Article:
• Increased risk of heart attacks, stroke and arrhythmia, arthritis and osteoporosis, cancer 
  • Mood disorders and depression 
  • Inflammation 

With ALA, our body can calm down the side effects of excessive omega-6. 

The Right Source of Omega-3 fatty acid 

There are many sources of omega-3 fatty acids, but not all are good for you.  Water pollution has contaminated fish and other marine life, making it unsafe to obtain omega-3 from fish or seals.  Fish liver oil may contain more poisonous substances as the liver is a filtering and detoxifying organ.  What’s more, fishing to obtain fish oil has put animals such as whales and seals in danger of extinction, destroying the ecosystem’s balance. 

Do we need Omega-3 supplements? 

The typical modern diet has too much omega-6s and not enough omega-3s. 

For example, the typical American diet tends to contain 14-25 times more omega-6 fatty acids than omega-3 fatty acids.  One contributing factor for the high levels of omega-6s in one’s diet is the vegetable oils (e.g. corn oil, sesame oil, sunflower oil) used in many processed and fried foods. 

Foods high in omega-6s: 

  • Processed foods e.g. pastries, cakes, cookies, chips, crackers, doughnuts 
  • Fried foods e.g. hot dogs due to the vegetable oils used Salad oils and mayonnaise 
  • Chicken, eggs, beef and animal fats 

What are the consequences of the omega-6:omega-3 ratio imbalance?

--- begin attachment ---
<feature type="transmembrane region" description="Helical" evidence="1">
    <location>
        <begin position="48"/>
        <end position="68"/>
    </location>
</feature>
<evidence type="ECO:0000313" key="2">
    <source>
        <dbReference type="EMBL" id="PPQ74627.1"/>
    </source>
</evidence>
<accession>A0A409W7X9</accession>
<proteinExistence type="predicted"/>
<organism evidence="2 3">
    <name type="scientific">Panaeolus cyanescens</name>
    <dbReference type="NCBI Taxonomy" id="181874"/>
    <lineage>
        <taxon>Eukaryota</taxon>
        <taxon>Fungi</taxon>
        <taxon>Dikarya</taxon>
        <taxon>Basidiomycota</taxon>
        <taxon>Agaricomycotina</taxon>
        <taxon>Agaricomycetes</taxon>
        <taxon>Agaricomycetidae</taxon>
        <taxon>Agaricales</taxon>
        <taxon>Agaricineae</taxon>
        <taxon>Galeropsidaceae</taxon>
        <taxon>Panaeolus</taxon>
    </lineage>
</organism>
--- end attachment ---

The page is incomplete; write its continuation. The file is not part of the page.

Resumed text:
• Inflammation, which is linked to cardiovascular disease, cancer, asthma, autoimmune and neurodegenerative diseases 
  • Obesity 
  • Depression 
  • Dyslexia 
  • Hyperactivity 
  • Tendency towards violence 

What are some common animal-based sources of omega-3s? 

  • oily fish e.g. salmon is high in DHA and EPA 
  • whale and seal blubber 

What are the possible risks of omega-3 fish oil supplements? 

  • Toxic contaminants due to water polluction e.g. mercury, pesticides, polychlorinated biphenyls (PCBs), methylmercury. Especially in oil from fish liver as liver is a filtering and detoxifying organ. 
  • Excessive vitamin A and D content in cod liver oil 
  • Vitamin E depletion 
  • Interference with medications, such as blood thinners, aspirin and high blood pressure drugs Side effects including diarrhea, heartburn, indigestion, abdominal bloating, nausea, loose stools, rash and nosebleeds
  • Fishy burps and aftertaste 
  • High calories. One tablespoon of cod liver oil contains 122 calories An overdose of fish oil can lead to increased risk of stroke and cancer 
  • Not eco-friendly.  Some species of whales and seals are endangered.  Dolphins, some endangered, may also ended up in fishermen’s nets with tuna. 
  • Expectant mothers who take fish oil do not lower their risk of postnatal depression or boost their babies’ mental development, according to a study published in the Journal of the Americal Medical Association in October 2010. 

Why should I choose plant-based omega-3s? 

  • Alpha-linolenic acid (an omega-3 essential fatty acid) is found only in plants. Our body needs ALA but cannot manufacture it 
  • Contain healthful phytochemicals, antioxidants and polysaccharides 
  • Do not increase cholestrol intake 
  • Do not deplete vitamin E 
  • No risk of overdose 
  • Eco-friendlier 
  • No fishy burps and aftertaste 

How do I choose good plant sources of omega-3s? 

Chia seeds and kiwi fruit seeds are good sources of omega-3.  Walnuts have higher levels of omega-6s than omega-3s.  Flax seed has a good omega-6:omega-3 ratio, but experimental studies have raised concerns that it may be unsafe for unborn children when taken by expectant mothers. Flax seed may also worsen hormone-sensitive conditions such as breast, uterine and ovarian cancers.